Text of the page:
This week the Irish and UK press has been full of news that one of the great stars of Irish Hurling has come out as gay. Donal Óg Cusack, the
Cork Goalkeeper makes the revelation in his autobiography Come What May, published today by Penguin Ireland.
Support from the sports governing body the Gaelic Athletics Association (GAA) has been met by a generally positive response throughout the country by hurling fans. Sandra Gowran, Director of Education Policy at the Gay and Lesbian Equality Network in Ireland says:
“It is fantastic news. The GAA is a stronghold of traditional Ireland, so the support Donal Óg Cusack has received in his sport really shows how far Ireland has come on this issue. It is wonderful for LGBT young Irish people to see someone of such high ranking prominence and with such skill come out as gay.”
Hurling is Europe’s oldest team sport, one of the traditional Gaelic sports which has been chronicled as an Irish pastime for at least 2,000
years. It is a tough, physically challenging game thought to be the world’s fastest team sport in terms of game play.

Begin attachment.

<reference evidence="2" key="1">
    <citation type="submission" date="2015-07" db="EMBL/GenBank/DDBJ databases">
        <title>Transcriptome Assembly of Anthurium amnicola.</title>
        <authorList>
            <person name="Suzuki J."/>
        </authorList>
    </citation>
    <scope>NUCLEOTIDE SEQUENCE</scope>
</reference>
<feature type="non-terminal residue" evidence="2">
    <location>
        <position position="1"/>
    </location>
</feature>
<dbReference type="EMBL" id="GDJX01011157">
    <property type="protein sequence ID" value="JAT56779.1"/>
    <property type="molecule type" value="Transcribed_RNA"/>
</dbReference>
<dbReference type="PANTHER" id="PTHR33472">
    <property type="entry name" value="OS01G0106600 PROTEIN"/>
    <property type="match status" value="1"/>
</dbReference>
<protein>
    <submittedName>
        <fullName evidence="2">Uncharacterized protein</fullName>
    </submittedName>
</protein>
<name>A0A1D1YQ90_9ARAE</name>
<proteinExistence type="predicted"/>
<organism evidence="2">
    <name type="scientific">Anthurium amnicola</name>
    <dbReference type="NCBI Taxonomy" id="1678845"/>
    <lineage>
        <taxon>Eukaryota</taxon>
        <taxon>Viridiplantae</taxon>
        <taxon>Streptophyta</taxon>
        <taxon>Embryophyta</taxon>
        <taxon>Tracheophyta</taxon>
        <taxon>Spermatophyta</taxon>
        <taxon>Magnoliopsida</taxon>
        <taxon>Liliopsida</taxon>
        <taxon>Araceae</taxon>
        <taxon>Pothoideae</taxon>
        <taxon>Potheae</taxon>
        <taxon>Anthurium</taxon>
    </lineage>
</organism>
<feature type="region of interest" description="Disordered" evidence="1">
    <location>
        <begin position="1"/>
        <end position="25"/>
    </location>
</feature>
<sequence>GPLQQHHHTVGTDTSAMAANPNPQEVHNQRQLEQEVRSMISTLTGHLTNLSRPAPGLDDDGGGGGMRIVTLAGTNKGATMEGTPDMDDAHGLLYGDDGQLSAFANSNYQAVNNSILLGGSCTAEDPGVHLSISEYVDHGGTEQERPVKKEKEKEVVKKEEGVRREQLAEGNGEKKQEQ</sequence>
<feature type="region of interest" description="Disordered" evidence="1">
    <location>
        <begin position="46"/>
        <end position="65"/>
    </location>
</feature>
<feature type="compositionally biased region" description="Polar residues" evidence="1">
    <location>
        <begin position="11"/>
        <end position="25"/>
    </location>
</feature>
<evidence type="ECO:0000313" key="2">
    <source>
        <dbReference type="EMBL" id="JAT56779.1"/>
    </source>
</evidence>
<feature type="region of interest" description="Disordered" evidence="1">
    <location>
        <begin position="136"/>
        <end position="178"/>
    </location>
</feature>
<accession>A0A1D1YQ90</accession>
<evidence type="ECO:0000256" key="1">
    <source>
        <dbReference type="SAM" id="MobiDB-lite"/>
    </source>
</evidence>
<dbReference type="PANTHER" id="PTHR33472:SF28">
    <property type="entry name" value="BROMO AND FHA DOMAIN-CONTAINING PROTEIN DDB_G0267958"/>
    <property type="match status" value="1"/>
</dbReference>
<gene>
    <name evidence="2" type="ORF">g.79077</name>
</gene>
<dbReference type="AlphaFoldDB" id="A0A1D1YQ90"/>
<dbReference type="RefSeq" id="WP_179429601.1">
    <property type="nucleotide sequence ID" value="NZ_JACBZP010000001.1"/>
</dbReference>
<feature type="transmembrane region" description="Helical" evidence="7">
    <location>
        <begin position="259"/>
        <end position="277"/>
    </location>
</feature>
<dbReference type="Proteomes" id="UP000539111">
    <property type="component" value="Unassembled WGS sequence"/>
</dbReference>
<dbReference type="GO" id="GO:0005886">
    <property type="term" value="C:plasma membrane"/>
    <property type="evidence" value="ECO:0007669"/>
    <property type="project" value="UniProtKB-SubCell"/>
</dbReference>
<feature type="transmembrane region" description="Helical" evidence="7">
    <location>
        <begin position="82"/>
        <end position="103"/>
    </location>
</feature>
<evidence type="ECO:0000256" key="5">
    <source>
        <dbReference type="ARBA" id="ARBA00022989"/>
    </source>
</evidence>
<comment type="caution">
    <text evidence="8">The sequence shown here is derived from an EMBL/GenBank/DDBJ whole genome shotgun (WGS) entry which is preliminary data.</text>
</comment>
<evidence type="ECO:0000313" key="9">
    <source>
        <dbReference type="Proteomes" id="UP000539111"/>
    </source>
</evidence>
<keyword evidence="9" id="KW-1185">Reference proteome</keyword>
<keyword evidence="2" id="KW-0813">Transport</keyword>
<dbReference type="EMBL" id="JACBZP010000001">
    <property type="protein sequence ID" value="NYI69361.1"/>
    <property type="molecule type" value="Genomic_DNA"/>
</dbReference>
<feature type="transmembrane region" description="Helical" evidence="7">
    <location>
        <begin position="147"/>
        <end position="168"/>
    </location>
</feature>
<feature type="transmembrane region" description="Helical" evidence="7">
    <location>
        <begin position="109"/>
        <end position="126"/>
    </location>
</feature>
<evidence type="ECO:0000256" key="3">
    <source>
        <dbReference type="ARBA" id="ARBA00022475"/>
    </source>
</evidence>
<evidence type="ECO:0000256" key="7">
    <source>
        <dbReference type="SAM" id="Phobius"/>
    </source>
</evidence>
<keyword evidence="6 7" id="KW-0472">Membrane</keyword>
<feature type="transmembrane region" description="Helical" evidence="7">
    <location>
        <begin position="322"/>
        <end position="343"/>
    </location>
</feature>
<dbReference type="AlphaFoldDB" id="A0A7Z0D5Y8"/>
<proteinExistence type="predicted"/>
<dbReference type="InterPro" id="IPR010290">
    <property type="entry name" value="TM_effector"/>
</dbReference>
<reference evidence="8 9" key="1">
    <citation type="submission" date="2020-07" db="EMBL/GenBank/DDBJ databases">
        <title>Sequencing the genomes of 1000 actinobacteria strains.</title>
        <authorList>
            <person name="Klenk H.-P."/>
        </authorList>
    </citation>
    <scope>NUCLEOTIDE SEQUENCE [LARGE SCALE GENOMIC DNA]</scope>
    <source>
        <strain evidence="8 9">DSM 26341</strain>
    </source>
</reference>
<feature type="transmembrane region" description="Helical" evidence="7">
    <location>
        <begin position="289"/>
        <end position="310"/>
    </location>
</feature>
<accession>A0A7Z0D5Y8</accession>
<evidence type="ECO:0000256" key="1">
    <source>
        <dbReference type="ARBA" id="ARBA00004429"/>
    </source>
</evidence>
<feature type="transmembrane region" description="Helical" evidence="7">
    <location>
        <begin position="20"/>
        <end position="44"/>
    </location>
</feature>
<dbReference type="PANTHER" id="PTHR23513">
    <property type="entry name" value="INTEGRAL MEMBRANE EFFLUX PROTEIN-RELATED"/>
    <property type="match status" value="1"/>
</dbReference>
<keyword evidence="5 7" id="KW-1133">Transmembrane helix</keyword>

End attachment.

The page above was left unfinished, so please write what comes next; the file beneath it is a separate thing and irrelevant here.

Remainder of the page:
Despite the generally warm reception Donal Óg (as he is known throughout Ireland) received this week, however, it has not all been a
smooth ride. During a match against rivals Tipperary in the summer, one fan began shouting homophobic abuse through a megaphone. It
was not an isolated incident. “My mother doesn't go to games anymore,” Cusack revealed to the press this week. “The stress is too much.
My sister Treasa has been deeply upset a few times by what she has heard. I hate what it does to those around me”.
Male Co-President of the European Gay and Lesbian Sports Federation (EGLSF), Pepe Garcia-Vazquez comments:
“We welcome the news of Donal Óg Cusack’s decision to make public his sexuality. Whilst this is always a decision to be made by
individual athletes, we must commend Mr Cusack for his courage.Meanwhile, the EGLSF will continue to work towards a Europe in which all elite LGBT athletes feel safe to come out.”